Coupling capacitor location wrt input impedance

Discussion in 'General Electronics Chat' started by hrs, Dec 7, 2015.

  1. hrs

    Thread Starter Member

    Jun 13, 2014

    Suppose I have a coupling capacitor in front of a buffer op-amp, how do I find the impedance required for calculating the -3dB frequency? Is the impedance of interest defined only by the stuff after the capacitor or also the stuff in front of it?

    To keep it simple I will assume the buffer impedance to be a resistance, Rbuffer. Per attached image I might think that the impedance of the upper configuration is R1 + (R2 * Rbuffer / (R2 + Rbuffer)) and the impedance of the lower configuration might be just Rbuffer.
  2. dl324

    Distinguished Member

    Mar 30, 2015
    3dB down when  \small X_c=\frac{1}{{\omega}fC} is half of the impedance.
    Last edited: Dec 7, 2015
  3. AnalogKid

    Distinguished Member

    Aug 1, 2013
    In the upper schematic, you have a highpass filter with cutoff frequency f. The output of the filter is the C1-R1 node.
    f = 1 / (2 pi (R1+R2) C).

    Because the buffer amp has such a high input impedance, it basically is picking off the output of the filter partway down an attenuator.
    Vbufferinput = (Vfilter (the result of the highpass filter at the C1-R1 node) x R2) / (R1+R2)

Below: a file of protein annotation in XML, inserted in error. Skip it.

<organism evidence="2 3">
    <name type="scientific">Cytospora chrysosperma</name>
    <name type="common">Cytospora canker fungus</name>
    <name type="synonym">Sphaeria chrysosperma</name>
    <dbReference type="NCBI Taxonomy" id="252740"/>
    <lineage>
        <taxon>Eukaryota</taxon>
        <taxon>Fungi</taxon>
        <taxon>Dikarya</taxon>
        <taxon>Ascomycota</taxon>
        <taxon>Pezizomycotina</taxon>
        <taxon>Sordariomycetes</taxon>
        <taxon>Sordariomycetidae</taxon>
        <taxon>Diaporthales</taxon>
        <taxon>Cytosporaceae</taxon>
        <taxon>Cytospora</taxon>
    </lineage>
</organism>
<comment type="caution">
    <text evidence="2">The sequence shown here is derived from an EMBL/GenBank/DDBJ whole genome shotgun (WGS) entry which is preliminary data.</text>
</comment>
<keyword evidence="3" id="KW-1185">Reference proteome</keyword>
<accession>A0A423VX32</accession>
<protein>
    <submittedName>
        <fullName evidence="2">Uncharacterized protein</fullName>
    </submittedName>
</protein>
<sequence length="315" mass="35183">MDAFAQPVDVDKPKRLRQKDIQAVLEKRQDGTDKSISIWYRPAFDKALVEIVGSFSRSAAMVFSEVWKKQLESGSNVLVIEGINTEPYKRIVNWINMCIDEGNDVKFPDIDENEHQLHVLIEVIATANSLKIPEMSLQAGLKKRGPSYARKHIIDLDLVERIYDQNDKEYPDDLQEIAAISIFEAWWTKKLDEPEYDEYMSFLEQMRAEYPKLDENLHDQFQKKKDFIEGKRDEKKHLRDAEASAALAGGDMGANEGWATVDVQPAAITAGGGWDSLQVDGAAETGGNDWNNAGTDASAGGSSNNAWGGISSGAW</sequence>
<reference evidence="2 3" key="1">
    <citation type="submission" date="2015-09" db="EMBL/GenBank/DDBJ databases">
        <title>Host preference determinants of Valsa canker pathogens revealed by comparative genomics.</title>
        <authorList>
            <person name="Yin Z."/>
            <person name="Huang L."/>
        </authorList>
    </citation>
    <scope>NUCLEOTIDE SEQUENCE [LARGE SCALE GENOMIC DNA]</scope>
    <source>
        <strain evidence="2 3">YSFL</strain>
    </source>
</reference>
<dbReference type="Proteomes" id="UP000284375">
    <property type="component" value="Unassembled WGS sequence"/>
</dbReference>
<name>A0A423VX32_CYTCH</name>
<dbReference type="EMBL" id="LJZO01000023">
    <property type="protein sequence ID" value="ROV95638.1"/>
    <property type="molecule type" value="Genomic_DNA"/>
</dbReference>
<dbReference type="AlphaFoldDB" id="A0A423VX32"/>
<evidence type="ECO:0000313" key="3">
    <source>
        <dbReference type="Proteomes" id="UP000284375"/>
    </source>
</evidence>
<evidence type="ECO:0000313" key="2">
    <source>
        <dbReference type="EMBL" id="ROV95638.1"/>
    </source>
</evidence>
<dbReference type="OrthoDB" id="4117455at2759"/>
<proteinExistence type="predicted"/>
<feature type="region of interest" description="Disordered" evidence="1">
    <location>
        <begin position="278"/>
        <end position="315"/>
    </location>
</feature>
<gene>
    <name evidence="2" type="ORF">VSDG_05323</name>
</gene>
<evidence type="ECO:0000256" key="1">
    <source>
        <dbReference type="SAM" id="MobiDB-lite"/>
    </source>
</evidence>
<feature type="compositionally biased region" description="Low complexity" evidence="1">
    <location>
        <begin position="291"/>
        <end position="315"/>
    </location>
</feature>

hrs likes this.
  4. crutschow


    Mar 14, 2008
    The resistance to use for the frequency calculation is the sum of all the equivalent resistance values in series with the capacitor on both sides of the capacitor (makes no difference which side).

    Incidentally your lower circuit won't work because there's no DC path for the op amp input bias current for the (+) input.
    The op amp output will go to a saturated value (either plus or minus depending upon the polarity of the bias current) and stay there.
    hrs likes this.
  5. Jony130

    AAC Fanatic!

    Feb 17, 2009
    To be able to find -3dB frequency for the circuit with only one capacitor we need to find a equivalent resistance seen from capacitors terminals. But we first need to short all the voltage sources.

    Fc ≈ 0.16/(C*Req)

    So for the upper case we have:

    Req = R1 + R2||Rbuffer

    And for the lower case

    Req = Rbuffer + R1||R2

    And this circuit has a small error. There is no DC path for input bias current. In real life this circuit might work with TL07x for sometime. But such connection is fundamentally incorrect.
    hrs likes this.